Mark Renshaw cut his cycling teeth on the pines but there's more to his return to the velodrome this Saturday night at the Clarence Street Cyclery Cup than a trip down memory lane.
Next season bodes as the biggest in the Australian's career, as he goes from arguably the best lead out man in the business to number one sprinter at Rabobank and Renshaw revealed to Cyclingnews that he believes the track is the ideal place to finetune the fast twitch muscle fibres required in a sprint to the finish.
"My role is changing, so I'm looking to get some more speed and acceleration in the legs and try and turn the lead out legs into sprinting legs," he said.
"Basically I sat down with my trainer, we were looking for ways in which we could - not get an advantage - but to get some sprinting form back. I looked at the track; I always loved to ride it but when I came back it was always relaxed, but there's more pressure next year so obviously I'm extremely motivated now. I just saw this as a good opportunity."
Renshaw's return to competition at the Dunc Gray Velodrome will see the 29-year-old up against some of the best up-and-coming talent in Australia with Olympic hopeful Scott Law, Junior World Champions Caleb Ewan and Jackson Law, current Australian Time Trial champion Jackson Leigh-Rathbone all set to start. It will be the first time the 2011 Tour of Qatar winner has raced competitively since 2009 NSW Madison Championships where he paired with Stephen Wooldridge. This Saturday, Renshaw will be in action throughout the entire carnival and Cycling NSW insiders have informed Cyclingnews that Renshaw has looked in ominous form in training – but how does the Rabobank-bound rider rate his own form?
"I was probably looking good, I don't know if I was going good – there's a big difference," Renshaw laughs.
"I'm not expecting to set the world on fire but I think I'll be going good enough to keep up with them. I might have to ride a couple of inches bigger gear than them to slow down the pedal revs but there's some really good juniors coming through. It makes it exciting and that's why I made the decision to ride."
Training camp and getting down to business
Renshaw will really start to lift his intensity in training this week, but time on the track will be a constant theme throughout his off-season. In fact, the Bathurst-native had been looking to ride the Australian Madison Championships mid next month with the only deterrent being the calendar itself.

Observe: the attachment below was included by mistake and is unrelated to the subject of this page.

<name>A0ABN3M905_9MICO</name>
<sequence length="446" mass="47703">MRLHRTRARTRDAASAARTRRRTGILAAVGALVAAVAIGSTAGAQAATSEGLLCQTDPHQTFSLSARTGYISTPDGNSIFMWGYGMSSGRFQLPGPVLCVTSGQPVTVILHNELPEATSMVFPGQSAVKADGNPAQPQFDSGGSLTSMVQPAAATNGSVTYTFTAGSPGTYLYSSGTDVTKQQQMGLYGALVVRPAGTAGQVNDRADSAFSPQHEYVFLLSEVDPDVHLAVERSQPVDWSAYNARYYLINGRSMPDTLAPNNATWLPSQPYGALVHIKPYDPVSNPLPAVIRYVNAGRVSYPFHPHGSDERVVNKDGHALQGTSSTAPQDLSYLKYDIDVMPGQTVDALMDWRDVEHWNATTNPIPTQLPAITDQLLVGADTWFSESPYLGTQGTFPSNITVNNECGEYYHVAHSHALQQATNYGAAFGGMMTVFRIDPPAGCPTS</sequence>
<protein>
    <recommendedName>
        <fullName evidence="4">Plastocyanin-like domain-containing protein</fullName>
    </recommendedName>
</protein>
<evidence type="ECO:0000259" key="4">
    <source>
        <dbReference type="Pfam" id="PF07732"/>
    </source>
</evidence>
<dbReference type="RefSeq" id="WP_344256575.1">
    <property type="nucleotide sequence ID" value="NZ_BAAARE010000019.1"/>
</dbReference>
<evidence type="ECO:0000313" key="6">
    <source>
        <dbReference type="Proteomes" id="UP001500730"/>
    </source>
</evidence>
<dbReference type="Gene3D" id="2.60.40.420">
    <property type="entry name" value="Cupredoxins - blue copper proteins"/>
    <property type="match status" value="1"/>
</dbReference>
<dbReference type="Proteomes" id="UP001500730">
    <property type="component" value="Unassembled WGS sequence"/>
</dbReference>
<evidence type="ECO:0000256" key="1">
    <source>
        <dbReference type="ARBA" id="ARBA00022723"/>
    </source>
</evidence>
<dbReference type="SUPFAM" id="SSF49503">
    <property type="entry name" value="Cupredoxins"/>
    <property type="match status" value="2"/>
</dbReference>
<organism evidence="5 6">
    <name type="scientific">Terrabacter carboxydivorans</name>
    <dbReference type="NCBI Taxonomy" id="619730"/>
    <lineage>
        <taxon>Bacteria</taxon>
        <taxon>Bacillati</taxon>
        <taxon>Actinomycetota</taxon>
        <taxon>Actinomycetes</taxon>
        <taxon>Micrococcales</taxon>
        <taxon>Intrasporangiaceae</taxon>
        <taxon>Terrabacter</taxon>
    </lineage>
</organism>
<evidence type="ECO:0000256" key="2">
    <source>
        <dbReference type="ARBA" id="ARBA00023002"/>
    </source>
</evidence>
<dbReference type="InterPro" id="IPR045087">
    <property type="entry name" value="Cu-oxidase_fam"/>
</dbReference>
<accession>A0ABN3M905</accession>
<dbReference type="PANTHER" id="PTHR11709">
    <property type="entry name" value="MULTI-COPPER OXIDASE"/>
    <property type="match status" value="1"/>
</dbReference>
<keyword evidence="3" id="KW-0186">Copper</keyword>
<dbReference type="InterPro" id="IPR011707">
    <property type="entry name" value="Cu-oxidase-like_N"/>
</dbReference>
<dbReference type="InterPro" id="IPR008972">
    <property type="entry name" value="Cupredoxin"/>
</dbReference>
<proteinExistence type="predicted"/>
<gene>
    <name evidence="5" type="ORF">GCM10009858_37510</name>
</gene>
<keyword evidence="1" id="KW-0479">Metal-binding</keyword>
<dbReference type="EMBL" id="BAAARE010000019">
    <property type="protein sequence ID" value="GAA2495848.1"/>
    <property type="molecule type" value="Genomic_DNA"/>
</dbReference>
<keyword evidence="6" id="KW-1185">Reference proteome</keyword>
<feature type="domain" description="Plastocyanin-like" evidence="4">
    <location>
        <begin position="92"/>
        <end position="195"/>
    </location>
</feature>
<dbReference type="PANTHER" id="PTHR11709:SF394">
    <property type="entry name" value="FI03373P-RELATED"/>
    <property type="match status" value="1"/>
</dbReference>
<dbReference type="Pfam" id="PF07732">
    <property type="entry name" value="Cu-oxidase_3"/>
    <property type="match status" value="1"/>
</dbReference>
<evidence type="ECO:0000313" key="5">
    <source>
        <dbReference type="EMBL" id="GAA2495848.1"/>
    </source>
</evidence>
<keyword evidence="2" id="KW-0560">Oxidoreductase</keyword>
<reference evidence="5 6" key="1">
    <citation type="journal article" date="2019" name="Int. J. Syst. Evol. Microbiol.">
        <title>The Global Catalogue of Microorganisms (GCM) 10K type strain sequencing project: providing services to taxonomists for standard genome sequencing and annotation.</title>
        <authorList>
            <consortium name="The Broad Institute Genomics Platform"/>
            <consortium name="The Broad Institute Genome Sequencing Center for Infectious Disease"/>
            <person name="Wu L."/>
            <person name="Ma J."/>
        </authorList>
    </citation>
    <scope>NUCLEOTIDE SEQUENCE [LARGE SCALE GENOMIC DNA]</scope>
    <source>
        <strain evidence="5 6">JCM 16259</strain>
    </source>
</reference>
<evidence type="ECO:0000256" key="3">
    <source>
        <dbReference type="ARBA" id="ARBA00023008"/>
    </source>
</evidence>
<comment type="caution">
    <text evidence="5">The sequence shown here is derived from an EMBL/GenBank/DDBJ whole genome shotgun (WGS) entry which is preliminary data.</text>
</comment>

Following his appearance at the Clarence Street Cyclery Cup, Renshaw will head to the Netherlands for the Rabobank team training camp where the work really begins in finding the right combinations in a bid for sprint success.
"The first thing I do when I go to the team camp next week will be to sit down and see who exactly I'll have to work with and then it will be a matter of trying to form a bit of a bond with these guys straight away," he explained. "I know most of them already. I've got to, not persuade them, but get them to work for me like the guys in HTC did and that's why it worked so well. If they can give themselves to me then hopefully I can return the favour later on."
The change in going from number one lead out man, to king pin in the sprint is 50 per cent physical and 50 per cent mental, according to Renshaw. In his shift to the track in order to find more explosiveness, he believes he's well on the way to embracing the physical changes necessary. Mentally, there's a bigger battle ahead but unsurprisingly Renshaw is backing himself.
"The role I had with Cav and HTC, I don't want to be cocky but I think I was one of the best at it," he said. "I got to a stage where it was easy. Although in saying that, the racing was always hard but the role was quite easy for me. The mental difference next year, there will be the pressure of the team on my shoulders and hopefully decisions being made – I've already done a lot to cope with the mental side of things for next year."
Stay tuned to Cyclingnews for more on Mark Renshaw's move to Rabobank, along with the highs and lows of 2011 in coming weeks...
As a sports journalist and producer since 1997, Jane has covered Olympic and Commonwealth Games, rugby league, motorsport, cricket, surfing, triathlon, rugby union, and golf for print, radio, television and online. However her enduring passion has been cycling.
Jane is a former Australian Editor of Cyclingnews from 2011 to 2013 and continues to freelance within the cycling industry.
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